A systematic survey of 57 different paragenetic modes distributed among 5659 mineral species reveals patterns in the diversity and distribution of minerals related to their evolving formational environments. The earliest minerals in stellar, nebular, asteroid, and primitive Earth contexts were dominated by relatively abundant chemical elements, notably H, C, O, Mg, Al, Si, S, Ca, Ti, Cr, and Fe. Significant mineral diversification subsequently occurred via two main processes, first through gradual selection and concentration of rarer elements by fluid-rock interactions (for example, in hydro-thermal metal deposits, complex granite pegmatites, and agpaitic rocks), and then through near-surface biologically mediated oxidation and weathering.

We find that 3349 mineral species (59.2%) are known from only one paragenetic context, whereas another 1372 species (24.2%) are associated with two paragenetic modes. Among the most genetically varied minerals are pyrite, albite, hornblende, corundum, magnetite, calcite, hematite, rutile, and baryte, each with 15 or more known modes of formation.

Among the most common paragenetic modes of minerals are near-surface weathering/oxidation (1998 species), subsurface hydrothermal deposition (859 species), and condensation at volcanic fumaroles (459 species). In addition, many species are associated with compositionally extreme environments of highly differentiated igneous lithologies, including agpaitic rocks (726 species), complex granite pegmatites (564 species), and carbonatites and related carbonate-bearing magmas (291 species). Biological processes lead to at least 2707 mineral species, primarily as a consequence of oxidative weathering but also through coal-related and other taphonomic minerals (597 species), as well as anthropogenic minerals, for example as byproducts of mining (603 minerals). However, contrary to previous estimates, we find that only ~34% of mineral species form exclusively as a consequence of biological processes. By far the most significant factor in enhancing Earth’s mineral diversity has been its dynamic hydrological cycle. At least 4583 minerals—81% of all species—arise through water-rock interactions.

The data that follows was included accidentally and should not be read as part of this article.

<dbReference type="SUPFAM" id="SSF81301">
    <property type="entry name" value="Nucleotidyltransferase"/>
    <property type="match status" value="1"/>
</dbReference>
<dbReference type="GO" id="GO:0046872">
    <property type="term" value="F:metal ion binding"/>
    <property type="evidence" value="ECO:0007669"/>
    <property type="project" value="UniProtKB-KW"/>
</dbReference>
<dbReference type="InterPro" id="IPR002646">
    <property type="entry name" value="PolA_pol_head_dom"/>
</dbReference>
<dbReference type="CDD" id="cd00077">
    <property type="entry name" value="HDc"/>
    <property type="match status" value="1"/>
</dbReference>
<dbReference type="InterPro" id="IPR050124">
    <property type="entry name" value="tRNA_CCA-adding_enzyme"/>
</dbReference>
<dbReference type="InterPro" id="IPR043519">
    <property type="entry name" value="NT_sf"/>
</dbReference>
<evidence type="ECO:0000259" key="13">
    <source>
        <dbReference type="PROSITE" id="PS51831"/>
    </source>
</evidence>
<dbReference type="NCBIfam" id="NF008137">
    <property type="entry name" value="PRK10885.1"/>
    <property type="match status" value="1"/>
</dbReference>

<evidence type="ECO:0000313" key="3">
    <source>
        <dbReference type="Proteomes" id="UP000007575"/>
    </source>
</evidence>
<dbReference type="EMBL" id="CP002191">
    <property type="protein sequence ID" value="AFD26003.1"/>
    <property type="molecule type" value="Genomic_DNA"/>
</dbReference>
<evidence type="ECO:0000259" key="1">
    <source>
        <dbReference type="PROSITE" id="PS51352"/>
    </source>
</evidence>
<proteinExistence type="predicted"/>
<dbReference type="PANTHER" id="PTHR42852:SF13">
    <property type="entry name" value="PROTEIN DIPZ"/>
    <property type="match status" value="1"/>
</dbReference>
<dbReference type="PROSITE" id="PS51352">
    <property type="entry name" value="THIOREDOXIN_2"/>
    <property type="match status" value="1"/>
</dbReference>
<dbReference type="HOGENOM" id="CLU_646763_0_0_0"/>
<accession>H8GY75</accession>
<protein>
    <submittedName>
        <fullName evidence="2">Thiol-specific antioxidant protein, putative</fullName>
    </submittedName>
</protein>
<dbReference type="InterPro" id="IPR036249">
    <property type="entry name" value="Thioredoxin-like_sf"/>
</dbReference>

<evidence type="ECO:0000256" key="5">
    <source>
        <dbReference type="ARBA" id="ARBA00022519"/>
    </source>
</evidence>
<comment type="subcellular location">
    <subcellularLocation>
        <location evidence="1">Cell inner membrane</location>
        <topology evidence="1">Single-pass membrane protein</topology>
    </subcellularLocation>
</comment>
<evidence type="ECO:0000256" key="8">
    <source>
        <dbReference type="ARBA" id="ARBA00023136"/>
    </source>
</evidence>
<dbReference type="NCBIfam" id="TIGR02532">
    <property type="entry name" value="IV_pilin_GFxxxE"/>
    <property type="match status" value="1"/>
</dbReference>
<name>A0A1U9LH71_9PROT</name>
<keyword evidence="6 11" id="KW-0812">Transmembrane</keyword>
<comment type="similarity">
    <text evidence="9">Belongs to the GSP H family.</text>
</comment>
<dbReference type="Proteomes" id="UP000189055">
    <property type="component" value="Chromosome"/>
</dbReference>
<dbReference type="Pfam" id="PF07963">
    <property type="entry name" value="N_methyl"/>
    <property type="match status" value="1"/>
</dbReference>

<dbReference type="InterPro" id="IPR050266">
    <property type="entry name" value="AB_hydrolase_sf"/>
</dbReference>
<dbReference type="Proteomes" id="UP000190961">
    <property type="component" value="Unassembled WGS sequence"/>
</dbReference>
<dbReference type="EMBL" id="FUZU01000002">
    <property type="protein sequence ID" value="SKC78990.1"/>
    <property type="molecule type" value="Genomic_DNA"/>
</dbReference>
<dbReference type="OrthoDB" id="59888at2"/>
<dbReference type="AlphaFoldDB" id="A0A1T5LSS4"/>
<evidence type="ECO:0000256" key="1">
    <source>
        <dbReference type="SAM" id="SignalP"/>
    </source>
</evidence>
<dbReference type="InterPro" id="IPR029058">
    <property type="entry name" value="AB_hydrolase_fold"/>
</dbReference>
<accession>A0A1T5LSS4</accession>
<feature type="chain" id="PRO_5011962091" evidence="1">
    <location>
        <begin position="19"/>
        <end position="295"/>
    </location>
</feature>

A timeline for mineral-forming events suggests that much of Earth’s mineral diversity was established within the first 250 million years. If life is rare in the universe, then this view of a mineralogically diverse early Earth provides many more plausible reactive pathways over a longer timespan than previous models. If, however, life is a cosmic imperative that emerges on any mineral- and water-rich world, then these findings support the hypothesis that life on Earth developed rapidly in the early stages of planetary evolution.

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